Here's why you're bitten by mosquitoes far more than anyone else!
September 04, 2018
Every year during the summer, millions of people are targeted by the most hated insect of all: the mosquito.
By now all the solutions to the problem have been tested such as disinfestations, mosquito repellent sprays, and lotions. These methods solve the problem momentarily but the mosquitoes always come back! So, what should we do?
To try to solve this long-standing problem, modern science has also become increasingly interested and is trying to understand what is it that "attracts" mosquitoes...
There are thousands of different species of mosquitoes, fortunately, not all of them are engineered to bite us humans and only some are carriers of diseases like malaria or yellow fever. The most interesting thing (perhaps a little less for those who are victims) is that when these insects decide that they must feed themselves, they seem to have preferences among us humans. This does not mean that some people are more appetizing than others or have "sweeter" blood as our grandmothers used to tell us because actually, the answer to this question seems to be on our skin.
Mosquitoes somehow manage to recognize the tastiest "meal" through various methods, all scientifically accredited. This parasite is able, in the first instance, to detect the carbon dioxide released by the human body. In fact, in human beings the odor of CO2 is amplified by lactic acid more than by other warm-blooded animals, in addition to this, the carbon dioxide released by overweight and pregnant women is greater than for others.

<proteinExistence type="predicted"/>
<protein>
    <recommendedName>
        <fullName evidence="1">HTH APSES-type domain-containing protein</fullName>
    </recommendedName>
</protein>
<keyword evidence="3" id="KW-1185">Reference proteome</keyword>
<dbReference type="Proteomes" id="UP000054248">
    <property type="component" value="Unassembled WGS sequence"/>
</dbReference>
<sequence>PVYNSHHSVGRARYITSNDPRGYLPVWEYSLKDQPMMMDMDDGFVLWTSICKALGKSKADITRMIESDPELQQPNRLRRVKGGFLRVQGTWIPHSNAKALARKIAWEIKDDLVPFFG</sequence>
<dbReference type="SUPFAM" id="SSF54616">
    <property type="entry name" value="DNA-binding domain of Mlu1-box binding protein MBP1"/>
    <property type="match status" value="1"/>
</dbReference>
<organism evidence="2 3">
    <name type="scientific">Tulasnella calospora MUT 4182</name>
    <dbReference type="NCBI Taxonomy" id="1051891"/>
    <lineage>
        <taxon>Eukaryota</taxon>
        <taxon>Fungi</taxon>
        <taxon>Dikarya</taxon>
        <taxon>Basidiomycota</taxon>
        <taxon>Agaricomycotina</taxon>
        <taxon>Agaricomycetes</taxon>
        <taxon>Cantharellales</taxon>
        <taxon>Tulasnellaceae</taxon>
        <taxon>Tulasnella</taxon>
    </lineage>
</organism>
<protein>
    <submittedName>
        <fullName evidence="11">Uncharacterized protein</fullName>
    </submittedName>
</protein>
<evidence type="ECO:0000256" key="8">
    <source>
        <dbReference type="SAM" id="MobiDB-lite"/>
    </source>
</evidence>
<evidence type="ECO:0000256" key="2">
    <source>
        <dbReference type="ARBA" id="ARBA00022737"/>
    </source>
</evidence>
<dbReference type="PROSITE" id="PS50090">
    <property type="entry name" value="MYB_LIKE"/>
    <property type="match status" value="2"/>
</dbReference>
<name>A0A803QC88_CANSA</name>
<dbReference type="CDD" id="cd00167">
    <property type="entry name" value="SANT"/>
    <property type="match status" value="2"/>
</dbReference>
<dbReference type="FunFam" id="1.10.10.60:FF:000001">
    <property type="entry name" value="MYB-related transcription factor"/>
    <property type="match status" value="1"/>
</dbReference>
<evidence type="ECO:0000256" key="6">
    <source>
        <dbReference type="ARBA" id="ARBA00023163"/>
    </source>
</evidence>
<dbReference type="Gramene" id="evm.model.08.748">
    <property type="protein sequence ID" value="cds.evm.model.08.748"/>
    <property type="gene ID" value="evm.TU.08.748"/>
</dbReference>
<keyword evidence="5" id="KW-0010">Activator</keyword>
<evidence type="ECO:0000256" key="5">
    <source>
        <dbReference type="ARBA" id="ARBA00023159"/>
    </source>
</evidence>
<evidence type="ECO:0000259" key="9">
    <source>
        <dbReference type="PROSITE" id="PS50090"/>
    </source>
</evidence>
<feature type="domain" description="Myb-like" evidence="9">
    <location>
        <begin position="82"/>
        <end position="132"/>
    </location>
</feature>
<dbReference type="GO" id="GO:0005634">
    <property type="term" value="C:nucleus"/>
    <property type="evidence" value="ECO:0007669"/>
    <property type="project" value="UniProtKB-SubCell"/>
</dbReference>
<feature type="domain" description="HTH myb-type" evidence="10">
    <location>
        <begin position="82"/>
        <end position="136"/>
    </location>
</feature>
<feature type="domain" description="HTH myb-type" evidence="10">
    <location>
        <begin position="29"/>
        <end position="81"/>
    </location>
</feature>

Also important for being selected by a mosquito is the composition of the flora microbiota present on our skin. We have millions of non-pathogenic bacteria, depending on what we eat, drink, and touch. The presence of certain bacteria in our cutaneous microbiota seems to strongly influence a mosquito's choice. Still, however, it is not clear why mosquitoes prefer a certain microbial flora compared to others. In addition to what is said about bacteria and carbon dioxide, doing physical activity raises your body temperature and generates lactic acid, which increases the risk of being bitten as well as consuming frequently alcohol even if scientists do not yet understand why.
The reasons remain varied and there are probably still others to be discovered, even though science for years has been trying to understand the criterion of choice made by mosquitoes but without concrete results. The only thing that is certain is that to try to survive these periods in which we are surrounded by mosquitoes, it is important to protect ourselves with mosquito repellents and lotions. Perhaps, if the studies succeed in understanding which of these reasons is the most sensible one, experts could find a remedy against annoying mosquito bites and, why not, even against the transmission of the diseases of which they are carriers.